If you've come to Linux Ubuntu from Windows, you probably left behind a few favorite computer games. You may already know that Wine can help you play them again; in some cases, however, the solution is less than perfect.That's where this tutorial can help.
Before you dive into the details of improving your gaming experience in Wine, it is important to find out if the game is supported in Linux Wine.
Not all Windows games will run perfectly in Wine. It is important to know that Windows games in Wine are classified into four categories:
Platinum rating – This type of Windows game, when installed correctly in Wine, will run perfectly without additional settings required.
Gold rating -- This type of game installs and runs perfectly in Wine, but it needs some tweaking and configuration. Once fixed, it will run perfectly, just as it should run in Windows.
Bronze rating – This type of game will work (install and run), but it will not run optimally, as it would run in Windows. This rating also means that the tweak to the game has not yet been discovered. If the tweak for the game has been found and it sorts out the game's problem (e.g intense lag), it will be elevated to the gold rating status.
Garbage rating – These games will never run in Wine. If by chance it does run, it will require an incredible number of steps to correct lots of errors appearing during the game session.
Now, as a Wine user, how can you find out whether or not your Windows game is fully supported to run in a Linux environment?
The following are the steps to ensure that your game is fully supported to run in Wine. Your aim should be at least a Gold or Platinum rating for your game, so that there will only be minimal Wine configuration settings needed, which will be discussed later in this tutorial.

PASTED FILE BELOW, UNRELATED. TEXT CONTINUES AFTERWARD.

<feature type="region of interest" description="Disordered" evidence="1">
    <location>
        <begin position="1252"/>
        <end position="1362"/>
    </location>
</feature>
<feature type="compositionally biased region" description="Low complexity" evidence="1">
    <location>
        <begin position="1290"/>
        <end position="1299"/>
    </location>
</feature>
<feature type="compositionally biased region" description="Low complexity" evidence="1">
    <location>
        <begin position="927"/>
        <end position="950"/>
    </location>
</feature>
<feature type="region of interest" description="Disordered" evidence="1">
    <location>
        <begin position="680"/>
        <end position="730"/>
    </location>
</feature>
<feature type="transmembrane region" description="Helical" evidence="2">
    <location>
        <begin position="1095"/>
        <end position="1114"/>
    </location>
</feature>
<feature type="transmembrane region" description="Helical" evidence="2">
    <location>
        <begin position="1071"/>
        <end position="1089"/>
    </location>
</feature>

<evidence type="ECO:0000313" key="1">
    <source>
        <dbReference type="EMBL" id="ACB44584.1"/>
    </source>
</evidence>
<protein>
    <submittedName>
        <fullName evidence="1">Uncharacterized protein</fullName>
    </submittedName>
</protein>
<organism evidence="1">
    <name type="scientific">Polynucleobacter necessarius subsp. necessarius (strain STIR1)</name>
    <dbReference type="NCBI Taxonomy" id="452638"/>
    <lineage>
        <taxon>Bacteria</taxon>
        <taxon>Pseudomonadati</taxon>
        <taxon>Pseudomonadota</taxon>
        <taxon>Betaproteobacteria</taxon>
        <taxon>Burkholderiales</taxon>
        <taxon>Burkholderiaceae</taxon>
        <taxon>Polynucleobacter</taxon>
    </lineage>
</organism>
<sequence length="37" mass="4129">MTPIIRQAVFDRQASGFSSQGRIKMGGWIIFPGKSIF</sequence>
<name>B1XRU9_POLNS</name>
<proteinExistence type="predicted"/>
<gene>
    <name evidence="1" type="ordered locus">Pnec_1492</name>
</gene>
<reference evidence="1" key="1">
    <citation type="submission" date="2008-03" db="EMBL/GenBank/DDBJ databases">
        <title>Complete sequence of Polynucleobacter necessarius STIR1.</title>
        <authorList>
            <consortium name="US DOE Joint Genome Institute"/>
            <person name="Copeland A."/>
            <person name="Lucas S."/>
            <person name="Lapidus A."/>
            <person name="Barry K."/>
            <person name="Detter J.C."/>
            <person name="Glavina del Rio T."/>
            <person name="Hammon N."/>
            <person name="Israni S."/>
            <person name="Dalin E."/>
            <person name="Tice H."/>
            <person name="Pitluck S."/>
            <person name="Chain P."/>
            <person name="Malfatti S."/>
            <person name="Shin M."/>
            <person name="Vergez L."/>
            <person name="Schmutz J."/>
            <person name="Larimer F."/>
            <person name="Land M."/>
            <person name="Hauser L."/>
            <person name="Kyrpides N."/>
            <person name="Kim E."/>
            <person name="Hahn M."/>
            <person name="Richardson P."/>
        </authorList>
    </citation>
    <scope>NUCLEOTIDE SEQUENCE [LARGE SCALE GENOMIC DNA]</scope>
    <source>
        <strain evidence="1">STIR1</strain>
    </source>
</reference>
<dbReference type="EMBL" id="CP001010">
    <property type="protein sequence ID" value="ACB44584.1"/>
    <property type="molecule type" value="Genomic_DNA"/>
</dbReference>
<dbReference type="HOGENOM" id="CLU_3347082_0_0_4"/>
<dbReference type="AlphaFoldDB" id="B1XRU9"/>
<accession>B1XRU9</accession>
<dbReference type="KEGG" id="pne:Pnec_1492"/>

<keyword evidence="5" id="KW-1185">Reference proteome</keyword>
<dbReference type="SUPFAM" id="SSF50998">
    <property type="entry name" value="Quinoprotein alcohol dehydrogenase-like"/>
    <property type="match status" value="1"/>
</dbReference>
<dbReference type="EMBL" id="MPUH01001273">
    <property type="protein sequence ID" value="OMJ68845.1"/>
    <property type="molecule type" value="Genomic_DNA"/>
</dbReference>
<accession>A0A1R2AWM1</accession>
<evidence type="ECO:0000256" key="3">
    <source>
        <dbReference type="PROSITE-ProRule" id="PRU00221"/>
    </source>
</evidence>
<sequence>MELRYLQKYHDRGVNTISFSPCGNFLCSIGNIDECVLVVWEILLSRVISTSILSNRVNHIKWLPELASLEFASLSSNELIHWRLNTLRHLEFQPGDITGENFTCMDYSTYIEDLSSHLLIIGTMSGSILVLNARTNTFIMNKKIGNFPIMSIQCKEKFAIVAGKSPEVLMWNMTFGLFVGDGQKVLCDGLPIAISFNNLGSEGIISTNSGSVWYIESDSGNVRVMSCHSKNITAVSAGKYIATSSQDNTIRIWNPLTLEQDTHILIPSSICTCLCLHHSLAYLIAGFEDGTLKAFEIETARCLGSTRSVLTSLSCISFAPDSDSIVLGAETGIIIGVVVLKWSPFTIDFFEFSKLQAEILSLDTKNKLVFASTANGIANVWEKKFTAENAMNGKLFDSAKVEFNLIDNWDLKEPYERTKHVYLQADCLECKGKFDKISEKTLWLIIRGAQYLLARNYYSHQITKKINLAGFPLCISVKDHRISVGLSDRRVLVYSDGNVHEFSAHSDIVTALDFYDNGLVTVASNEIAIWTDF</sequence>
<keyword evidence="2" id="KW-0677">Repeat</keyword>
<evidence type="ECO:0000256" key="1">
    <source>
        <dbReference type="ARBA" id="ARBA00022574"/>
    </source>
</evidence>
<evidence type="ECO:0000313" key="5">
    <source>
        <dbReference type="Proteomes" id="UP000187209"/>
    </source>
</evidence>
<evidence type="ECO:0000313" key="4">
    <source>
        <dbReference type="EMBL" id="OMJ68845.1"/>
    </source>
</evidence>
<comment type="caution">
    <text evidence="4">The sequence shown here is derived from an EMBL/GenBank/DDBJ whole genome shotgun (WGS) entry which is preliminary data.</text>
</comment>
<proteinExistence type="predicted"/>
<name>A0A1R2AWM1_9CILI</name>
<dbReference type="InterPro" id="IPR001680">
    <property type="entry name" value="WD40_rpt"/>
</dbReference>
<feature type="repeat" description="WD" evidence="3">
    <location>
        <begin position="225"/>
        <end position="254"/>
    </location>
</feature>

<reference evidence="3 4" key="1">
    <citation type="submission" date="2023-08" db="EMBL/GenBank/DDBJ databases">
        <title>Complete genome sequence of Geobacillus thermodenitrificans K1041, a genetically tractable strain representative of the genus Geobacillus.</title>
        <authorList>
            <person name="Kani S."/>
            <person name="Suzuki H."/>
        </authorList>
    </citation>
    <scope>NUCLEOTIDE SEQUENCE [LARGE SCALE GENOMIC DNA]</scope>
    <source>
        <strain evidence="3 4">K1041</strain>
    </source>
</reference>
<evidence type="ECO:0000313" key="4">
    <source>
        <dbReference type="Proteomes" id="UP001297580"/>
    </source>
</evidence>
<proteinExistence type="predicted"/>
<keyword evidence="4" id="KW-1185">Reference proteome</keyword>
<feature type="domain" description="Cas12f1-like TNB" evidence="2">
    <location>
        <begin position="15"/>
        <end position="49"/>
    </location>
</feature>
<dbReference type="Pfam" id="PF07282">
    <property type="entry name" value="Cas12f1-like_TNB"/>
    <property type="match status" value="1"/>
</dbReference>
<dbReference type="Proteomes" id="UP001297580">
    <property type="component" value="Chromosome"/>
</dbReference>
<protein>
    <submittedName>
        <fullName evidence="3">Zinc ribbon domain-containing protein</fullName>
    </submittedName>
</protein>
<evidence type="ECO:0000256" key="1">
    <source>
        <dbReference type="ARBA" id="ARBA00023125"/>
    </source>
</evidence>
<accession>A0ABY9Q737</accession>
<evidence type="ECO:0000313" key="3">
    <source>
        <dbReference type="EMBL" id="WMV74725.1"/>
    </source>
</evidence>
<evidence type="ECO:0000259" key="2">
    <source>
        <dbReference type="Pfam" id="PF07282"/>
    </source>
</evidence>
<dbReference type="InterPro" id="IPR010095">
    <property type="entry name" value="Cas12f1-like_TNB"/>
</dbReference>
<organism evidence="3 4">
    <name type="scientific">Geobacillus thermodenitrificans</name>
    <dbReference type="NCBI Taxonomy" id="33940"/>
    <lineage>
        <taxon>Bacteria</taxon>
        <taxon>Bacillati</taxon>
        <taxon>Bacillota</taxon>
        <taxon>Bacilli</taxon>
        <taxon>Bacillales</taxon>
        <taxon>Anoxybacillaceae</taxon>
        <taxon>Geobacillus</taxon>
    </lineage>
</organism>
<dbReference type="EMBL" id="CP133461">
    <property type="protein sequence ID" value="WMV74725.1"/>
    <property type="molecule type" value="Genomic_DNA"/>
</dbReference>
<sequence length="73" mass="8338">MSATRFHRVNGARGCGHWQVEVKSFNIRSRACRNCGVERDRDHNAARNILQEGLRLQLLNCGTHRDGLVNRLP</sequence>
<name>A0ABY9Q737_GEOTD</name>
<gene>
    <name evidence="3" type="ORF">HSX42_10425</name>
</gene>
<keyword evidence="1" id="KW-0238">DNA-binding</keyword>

Step 2. Under AppDB sidebar navigation, click “Browse Apps.”
Step 3. Under “Add new filter,” enter the official name of the game in the “Name” field only. Enter only the broad name, not the specific name, so that you can see more complete results. Leave the other options at their default settings.
For example, suppose I would like to play Grand Theft Auto: San Andreas in Linux Wine. I will only enter “Grand Theft Auto” in the name below:
Step 4. Click “Update Filter.”
Step 5. In the results, scroll down until you see the exact game name and click the link for that game name.
Step 6. Click the game version you are using under the “Version” column.
Step 7. You will now know the game rating. For example, Grand Theft Auto: San Andreas is rated gold. What is also important are the “test results” of the game under the Linux Ubuntu version and Wine version you are using. See example:
Based on the result in the screen shot above, if I am using Ubuntu 9.10 and playing 1.1.36, the rating is Gold. But for other versions, it went from Bronze to Garbage. This is how important it is to meet the software requirements if you want to play your game.